If the process were started via the Daemon on a remote box it would inherit the value of the DCD_CPU_AFFINITY environment variable.

Define process affinity

The affinity for a process instance can be configured through its TASKSET value in the delta.instance.profile.

Auto configuration

This can be configured automatically at deploy time using a custom config which specifies a taskset value to be used for all instances.


The setting above will mean every process instance in the delta.instance.profile gets the taskset value 1-4:

export ds_ms_a_HOST=""
export ds_ms_a_PORT="3019"
export ds_ms_a_TASKSET=""
export ds_ms_b_HOST="NO_HOST_SET"
export ds_ms_b_PORT="3019"
export ds_ms_b_TASKSET="1-4"
export ds_qm_at_a_HOST=""
export ds_qm_at_a_PORT="3020"
export ds_qm_at_a_TASKSET="1-4"
export ds_qm_at_b_HOST="NO_HOST_SET"
export ds_qm_at_b_PORT="3020"
export ds_qm_at_b_TASKSET="1-4"
export ds_qm_ops_a_HOST=""
export ds_qm_ops_a_PORT="3021"
export ds_qm_ops_a_TASKSET="1-4"
export ds_qm_ops_b_HOST="NO_HOST_SET"
export ds_qm_ops_b_PORT="3021"
export ds_qm_ops_b_TASKSET="1-4"
CSV configuration

To specify taskset values for specific instances, use an instance.csv file to configure the host/port/taskset values for a given set of process instances.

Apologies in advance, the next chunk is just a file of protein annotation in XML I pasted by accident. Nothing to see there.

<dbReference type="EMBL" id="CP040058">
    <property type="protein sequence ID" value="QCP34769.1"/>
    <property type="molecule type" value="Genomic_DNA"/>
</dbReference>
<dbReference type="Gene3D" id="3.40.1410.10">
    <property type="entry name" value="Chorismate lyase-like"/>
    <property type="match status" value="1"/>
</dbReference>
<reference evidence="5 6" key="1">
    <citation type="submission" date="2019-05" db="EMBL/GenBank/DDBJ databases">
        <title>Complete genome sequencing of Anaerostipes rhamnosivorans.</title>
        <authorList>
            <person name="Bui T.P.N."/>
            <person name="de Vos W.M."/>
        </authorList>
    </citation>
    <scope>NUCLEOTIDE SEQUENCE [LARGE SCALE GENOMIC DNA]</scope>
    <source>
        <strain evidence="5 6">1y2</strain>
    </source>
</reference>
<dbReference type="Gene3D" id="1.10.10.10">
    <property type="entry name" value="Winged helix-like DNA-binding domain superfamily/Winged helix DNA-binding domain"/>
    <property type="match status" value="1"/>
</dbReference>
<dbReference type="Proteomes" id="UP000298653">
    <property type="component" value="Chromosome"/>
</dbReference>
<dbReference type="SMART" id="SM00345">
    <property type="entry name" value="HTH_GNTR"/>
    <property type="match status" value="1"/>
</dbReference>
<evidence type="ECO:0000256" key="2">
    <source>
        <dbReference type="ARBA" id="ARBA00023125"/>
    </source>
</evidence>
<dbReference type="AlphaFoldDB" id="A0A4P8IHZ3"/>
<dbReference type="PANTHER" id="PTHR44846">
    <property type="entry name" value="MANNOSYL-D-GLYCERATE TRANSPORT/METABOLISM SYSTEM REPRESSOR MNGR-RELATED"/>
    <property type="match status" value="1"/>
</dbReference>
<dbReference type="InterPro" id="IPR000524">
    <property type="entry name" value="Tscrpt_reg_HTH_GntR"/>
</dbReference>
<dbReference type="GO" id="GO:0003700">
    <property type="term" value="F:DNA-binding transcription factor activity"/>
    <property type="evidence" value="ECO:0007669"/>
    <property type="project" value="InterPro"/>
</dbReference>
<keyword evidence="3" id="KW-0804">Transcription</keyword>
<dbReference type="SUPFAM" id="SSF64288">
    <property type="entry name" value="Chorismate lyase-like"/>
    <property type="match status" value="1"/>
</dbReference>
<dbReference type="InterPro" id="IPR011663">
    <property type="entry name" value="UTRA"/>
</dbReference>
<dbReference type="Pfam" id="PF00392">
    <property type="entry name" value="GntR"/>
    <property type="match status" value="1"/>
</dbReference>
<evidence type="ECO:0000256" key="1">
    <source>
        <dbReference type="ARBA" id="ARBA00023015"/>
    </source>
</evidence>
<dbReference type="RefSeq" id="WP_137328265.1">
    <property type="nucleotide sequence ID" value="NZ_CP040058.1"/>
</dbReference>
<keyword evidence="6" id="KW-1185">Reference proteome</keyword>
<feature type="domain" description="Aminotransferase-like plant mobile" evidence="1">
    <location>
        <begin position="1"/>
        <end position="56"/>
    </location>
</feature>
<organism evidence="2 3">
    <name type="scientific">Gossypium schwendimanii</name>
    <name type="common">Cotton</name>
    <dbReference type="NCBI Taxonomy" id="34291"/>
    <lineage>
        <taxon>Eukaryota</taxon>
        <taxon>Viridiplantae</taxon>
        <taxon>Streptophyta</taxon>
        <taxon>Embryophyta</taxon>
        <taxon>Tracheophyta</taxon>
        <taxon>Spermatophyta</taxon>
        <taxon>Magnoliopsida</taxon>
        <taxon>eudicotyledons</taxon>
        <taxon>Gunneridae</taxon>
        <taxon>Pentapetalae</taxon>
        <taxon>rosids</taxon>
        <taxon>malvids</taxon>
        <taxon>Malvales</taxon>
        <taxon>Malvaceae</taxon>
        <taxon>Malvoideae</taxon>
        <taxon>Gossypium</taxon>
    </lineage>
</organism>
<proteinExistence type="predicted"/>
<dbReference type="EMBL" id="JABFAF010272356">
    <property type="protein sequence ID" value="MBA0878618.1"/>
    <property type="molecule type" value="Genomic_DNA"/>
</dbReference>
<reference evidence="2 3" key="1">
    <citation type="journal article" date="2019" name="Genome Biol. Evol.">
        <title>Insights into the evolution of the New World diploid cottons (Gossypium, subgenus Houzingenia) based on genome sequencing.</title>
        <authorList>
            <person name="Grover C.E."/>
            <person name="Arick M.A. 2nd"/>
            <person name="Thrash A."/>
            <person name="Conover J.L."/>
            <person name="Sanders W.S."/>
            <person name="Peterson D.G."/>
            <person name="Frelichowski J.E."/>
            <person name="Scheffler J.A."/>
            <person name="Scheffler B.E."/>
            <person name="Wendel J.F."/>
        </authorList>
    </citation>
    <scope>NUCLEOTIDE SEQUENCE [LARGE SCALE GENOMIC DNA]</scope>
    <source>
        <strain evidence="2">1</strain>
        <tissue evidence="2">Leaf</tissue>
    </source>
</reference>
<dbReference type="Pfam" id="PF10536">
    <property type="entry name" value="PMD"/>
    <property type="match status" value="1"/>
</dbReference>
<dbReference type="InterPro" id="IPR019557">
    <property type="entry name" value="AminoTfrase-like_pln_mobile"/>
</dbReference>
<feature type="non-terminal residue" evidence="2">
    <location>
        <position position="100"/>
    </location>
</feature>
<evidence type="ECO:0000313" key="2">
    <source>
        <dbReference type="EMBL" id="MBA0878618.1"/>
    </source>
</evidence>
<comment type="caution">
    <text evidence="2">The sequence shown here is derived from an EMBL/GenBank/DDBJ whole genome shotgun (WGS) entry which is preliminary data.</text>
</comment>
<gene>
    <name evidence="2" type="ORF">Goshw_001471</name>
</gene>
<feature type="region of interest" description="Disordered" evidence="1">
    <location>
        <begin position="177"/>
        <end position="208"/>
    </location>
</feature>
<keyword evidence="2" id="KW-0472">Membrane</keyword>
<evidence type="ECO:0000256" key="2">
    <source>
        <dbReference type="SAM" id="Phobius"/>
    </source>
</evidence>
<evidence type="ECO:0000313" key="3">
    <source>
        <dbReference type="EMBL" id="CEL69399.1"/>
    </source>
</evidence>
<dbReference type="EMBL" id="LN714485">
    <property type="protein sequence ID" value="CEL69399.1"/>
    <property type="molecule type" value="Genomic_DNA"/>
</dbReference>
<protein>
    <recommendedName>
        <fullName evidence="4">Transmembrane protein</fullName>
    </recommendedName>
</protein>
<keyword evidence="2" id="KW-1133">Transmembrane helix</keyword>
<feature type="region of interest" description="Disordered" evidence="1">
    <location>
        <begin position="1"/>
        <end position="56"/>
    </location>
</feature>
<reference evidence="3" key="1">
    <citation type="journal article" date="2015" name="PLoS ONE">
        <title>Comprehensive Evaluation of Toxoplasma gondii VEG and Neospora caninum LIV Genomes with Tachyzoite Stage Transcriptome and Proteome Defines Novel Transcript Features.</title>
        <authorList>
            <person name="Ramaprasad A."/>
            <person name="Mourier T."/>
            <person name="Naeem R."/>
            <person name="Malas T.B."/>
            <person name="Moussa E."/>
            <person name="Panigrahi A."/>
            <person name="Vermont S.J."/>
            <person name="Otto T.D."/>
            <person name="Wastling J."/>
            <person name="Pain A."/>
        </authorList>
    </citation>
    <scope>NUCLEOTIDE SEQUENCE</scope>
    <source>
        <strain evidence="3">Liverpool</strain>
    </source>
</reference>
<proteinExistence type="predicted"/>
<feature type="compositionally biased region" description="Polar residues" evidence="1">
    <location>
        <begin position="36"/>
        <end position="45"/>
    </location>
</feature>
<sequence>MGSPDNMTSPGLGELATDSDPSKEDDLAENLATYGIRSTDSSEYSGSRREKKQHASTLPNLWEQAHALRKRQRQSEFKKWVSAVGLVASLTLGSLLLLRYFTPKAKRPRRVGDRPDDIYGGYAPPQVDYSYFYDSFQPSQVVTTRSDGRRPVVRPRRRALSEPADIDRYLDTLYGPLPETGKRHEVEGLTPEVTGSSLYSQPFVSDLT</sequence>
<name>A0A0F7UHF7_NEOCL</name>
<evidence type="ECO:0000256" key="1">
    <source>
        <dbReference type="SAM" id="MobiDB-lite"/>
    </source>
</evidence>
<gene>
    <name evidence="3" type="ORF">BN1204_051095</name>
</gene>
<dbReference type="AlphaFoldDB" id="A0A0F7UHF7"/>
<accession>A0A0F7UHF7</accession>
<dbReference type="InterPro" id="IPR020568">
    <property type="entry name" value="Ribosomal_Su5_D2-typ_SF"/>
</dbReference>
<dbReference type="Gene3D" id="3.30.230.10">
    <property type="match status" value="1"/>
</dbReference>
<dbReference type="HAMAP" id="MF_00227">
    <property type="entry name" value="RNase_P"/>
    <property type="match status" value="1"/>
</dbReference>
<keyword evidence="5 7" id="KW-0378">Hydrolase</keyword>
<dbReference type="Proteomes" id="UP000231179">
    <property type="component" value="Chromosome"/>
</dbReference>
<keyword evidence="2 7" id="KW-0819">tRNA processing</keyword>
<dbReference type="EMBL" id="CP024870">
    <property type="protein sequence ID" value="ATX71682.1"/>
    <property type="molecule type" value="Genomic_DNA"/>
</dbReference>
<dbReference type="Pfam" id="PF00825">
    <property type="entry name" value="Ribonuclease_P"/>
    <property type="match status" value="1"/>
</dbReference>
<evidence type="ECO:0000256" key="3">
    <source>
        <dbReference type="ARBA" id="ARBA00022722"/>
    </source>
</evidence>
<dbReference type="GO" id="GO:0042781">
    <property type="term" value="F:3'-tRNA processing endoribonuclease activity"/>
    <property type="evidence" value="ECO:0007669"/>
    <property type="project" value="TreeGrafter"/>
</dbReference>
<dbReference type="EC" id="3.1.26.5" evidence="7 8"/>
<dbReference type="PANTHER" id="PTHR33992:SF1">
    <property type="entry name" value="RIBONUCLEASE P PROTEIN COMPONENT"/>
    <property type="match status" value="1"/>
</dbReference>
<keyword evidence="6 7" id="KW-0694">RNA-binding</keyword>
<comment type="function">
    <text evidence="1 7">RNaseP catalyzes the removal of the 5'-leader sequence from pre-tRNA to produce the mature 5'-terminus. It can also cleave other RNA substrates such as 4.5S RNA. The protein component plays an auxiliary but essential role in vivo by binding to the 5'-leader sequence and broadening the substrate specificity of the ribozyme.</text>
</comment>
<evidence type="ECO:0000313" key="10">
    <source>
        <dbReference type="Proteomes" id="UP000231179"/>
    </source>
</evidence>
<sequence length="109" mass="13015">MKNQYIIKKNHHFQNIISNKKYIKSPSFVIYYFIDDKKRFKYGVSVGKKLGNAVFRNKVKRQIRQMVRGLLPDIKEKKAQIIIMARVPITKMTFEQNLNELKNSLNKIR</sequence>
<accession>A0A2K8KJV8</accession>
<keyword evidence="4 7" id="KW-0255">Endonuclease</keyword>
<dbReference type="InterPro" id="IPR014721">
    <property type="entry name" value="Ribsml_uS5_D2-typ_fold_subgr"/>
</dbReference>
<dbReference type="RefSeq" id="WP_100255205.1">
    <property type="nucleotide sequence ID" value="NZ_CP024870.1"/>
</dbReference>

This file is passed into the or using the (-i instance.csv) flag.

Any instances not configured via the instance.csv will be configured using the auto-configure-instance-taskset above.

For example if we want our Messaging Server ds_ms_a process above to run on our Kx Control host ( on port 5010 and using taskset 7-8 then we would have the following in our instance.csv.


If we then deploy using this file we will see that the ds_ms_a value in delta.instance.profile looks like this:

$ grep ds_ms_a_TASKSET delta.instance.profile
export ds_ms_a_TASKSET="7-8"

Now if we start the process instance and check the taskset value:

$ ./ -i ds_ms_a
$ ps -ef | grep ds_ms_a | grep -v grep | awk '{print $2}'